The other big reason I’m out is because I was lucky that I met other members of the LGBTQIA+ community when I was a teenager; they were in my life, my whole life, but sexual orientation and gender identity were often hidden when I was younger, and I grew up not understanding this part of myself and wondering why my feelings didn’t make sense in the world I knew. Members of the LGBTQIA+ community gave me the language I needed to describe myself, and I remember the moment that I learned the word “bisexual.” It was not just a lightbulb turning on, but a powerful shockwave. I suddenly knew that there were others like me, that this wasn’t something wrong with me, that my sexual orientation was an actual normal part of the human condition. For someone who has always been the weird kid, who daydreamed about being normal, or at least less weird, this gave me that in one small way. All because some people gave me a single word that described my experience. I’d love to shout their names from the rooftops and celebrate them for showing me the power of a single word, but I cannot and will not do so. We still live in a time and place where outing someone can be fatal for them, whether literally, as we have seen too many LGBTQIA+ people die by suicide or violence, or economically, by virtue of ending their employment.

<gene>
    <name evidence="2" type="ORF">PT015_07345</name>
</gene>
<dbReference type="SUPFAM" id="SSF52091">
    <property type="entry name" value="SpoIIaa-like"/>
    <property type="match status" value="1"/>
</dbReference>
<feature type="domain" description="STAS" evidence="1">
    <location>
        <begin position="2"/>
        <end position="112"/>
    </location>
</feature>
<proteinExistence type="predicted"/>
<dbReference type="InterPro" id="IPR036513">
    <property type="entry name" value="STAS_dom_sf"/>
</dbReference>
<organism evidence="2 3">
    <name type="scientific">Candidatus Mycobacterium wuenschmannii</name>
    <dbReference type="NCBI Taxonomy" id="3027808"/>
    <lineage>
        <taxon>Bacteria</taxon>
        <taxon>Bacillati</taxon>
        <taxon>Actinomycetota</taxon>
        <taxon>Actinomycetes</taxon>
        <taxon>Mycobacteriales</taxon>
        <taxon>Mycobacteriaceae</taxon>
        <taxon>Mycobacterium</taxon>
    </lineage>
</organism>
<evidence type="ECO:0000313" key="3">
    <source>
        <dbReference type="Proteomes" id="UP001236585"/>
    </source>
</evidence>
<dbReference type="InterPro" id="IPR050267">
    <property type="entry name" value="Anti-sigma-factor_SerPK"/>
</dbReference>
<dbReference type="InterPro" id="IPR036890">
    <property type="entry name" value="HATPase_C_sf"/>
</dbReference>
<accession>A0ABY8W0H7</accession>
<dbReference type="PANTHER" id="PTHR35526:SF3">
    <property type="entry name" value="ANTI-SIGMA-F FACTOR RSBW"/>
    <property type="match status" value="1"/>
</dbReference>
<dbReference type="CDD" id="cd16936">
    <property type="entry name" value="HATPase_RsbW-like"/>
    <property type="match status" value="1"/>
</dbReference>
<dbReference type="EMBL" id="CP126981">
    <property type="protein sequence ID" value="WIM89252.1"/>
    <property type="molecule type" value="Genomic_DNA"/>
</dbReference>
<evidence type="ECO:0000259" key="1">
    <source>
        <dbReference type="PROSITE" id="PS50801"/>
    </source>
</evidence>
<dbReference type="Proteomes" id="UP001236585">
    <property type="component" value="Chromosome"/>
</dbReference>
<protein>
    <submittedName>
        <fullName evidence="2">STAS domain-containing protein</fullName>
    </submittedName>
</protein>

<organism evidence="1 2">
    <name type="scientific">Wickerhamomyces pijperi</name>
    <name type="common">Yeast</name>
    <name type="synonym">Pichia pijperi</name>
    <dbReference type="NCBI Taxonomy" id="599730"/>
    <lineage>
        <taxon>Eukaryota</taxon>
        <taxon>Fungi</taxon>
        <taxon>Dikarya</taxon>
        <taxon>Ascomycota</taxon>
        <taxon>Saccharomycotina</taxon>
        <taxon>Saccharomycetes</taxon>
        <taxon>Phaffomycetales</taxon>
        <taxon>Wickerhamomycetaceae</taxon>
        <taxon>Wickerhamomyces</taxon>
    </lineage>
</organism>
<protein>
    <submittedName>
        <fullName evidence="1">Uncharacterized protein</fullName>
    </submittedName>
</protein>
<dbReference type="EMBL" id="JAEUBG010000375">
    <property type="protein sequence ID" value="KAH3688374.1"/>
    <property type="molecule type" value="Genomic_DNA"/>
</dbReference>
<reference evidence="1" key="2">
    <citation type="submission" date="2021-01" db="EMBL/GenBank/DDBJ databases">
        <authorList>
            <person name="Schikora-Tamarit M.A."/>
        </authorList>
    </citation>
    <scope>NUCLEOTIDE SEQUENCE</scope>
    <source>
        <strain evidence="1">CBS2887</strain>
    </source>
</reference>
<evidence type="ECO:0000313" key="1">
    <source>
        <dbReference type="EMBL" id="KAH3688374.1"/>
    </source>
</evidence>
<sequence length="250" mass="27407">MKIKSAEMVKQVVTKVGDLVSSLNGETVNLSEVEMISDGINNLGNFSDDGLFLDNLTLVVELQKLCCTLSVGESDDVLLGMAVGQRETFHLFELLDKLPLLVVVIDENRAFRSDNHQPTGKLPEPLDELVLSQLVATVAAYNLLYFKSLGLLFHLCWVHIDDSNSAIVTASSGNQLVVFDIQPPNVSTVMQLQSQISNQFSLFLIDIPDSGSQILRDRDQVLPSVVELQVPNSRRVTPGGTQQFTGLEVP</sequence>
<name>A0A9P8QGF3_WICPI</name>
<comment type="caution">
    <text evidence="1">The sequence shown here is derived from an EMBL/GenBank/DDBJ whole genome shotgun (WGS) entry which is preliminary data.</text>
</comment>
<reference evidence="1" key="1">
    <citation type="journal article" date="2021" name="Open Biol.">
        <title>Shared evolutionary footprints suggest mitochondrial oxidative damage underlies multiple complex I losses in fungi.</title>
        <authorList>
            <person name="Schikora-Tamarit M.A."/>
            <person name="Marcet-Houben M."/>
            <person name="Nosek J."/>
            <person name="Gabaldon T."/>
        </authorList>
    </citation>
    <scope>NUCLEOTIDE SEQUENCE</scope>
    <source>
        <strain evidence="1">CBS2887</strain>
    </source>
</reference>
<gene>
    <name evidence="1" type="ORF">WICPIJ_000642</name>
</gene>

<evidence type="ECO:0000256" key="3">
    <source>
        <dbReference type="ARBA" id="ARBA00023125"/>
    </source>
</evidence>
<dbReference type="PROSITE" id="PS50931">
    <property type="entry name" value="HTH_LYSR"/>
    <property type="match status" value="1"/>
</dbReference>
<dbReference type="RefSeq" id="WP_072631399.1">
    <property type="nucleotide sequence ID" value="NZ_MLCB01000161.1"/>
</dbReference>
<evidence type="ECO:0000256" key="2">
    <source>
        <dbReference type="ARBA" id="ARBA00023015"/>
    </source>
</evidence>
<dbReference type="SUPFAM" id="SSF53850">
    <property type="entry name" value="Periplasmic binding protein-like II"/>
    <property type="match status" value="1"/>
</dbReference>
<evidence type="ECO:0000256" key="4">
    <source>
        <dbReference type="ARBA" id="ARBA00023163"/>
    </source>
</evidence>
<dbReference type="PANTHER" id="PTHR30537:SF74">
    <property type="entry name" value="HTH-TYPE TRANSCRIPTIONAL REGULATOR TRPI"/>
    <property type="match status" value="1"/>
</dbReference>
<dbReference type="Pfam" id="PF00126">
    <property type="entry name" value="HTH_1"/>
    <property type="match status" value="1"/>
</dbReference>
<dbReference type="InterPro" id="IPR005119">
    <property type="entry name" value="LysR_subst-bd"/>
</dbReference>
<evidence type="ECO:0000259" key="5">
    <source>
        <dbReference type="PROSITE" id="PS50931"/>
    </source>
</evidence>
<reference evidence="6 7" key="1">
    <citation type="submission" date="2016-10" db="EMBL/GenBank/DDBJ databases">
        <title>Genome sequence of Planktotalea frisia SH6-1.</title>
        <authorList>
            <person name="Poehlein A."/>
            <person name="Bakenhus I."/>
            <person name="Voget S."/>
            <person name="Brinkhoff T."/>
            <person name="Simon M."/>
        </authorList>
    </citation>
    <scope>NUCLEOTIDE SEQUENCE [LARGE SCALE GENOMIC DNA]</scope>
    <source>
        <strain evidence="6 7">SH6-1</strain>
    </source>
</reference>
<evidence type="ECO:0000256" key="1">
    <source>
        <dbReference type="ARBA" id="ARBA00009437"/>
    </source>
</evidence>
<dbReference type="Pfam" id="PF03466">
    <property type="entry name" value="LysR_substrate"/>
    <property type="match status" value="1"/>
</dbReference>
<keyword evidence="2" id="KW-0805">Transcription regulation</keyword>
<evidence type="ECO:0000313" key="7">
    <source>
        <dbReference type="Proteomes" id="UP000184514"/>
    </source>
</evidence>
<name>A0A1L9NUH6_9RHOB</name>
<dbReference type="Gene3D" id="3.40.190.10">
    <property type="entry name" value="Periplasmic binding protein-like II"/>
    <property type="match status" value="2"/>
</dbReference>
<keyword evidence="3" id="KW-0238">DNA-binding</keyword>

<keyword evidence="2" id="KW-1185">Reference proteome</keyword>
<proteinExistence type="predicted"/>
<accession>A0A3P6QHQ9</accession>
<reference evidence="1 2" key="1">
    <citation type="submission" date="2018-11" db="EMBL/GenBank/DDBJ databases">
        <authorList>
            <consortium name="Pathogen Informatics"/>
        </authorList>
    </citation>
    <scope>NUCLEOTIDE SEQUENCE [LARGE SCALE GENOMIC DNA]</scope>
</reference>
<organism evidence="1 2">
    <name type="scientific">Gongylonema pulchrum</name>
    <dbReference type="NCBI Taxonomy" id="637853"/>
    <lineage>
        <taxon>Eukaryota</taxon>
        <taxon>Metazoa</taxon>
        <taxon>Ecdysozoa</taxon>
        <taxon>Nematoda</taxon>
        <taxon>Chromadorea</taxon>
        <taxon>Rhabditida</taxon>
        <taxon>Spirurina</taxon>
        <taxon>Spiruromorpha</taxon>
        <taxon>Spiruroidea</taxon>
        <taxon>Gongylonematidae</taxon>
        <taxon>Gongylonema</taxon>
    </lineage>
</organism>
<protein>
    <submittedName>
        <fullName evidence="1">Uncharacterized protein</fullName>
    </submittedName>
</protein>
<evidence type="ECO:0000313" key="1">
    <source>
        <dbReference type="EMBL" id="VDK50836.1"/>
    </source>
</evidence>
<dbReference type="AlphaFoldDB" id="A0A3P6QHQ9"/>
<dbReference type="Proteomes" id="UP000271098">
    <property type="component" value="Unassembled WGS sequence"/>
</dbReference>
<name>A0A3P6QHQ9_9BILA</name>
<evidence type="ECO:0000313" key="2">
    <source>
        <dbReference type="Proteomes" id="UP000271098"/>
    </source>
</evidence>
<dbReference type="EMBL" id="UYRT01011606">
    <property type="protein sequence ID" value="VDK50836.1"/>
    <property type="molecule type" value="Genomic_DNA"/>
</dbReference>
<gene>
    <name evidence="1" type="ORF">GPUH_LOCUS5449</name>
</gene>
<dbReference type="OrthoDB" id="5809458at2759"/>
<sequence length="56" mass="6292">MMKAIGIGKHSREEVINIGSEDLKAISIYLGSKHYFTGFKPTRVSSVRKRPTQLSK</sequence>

This may seem surprising, given the social change we’ve seen over the past few decades, let alone the past couple centuries, but the truth is that the United States doesn’t have a great track record with equality. “All men are created equal” and “we the people,” while beautiful sentiments, were never intended to be truly inclusive at the time of their creation. As a nation, we have made efforts to rectify that, but it has not been a short or easy road. It took almost a century for the United States to get from the Constitution to the 14th Amendment, about 50 more years for the 19th Amendment, and another 50 years to get the Civil Rights Act of 1964, including Title VII enshrined in law. Now 55 years after that landmark legislation, the Supreme Court will hear Bostock v. Clayton County, et al, to evaluate whether sexual orientation and gender identity are included in Title VII’s prohibition of discrimination on the basis of sex. It’s not enough to create an inclusive definition and hope that people will abide by it—there is plenty of evidence that it doesn’t work that way.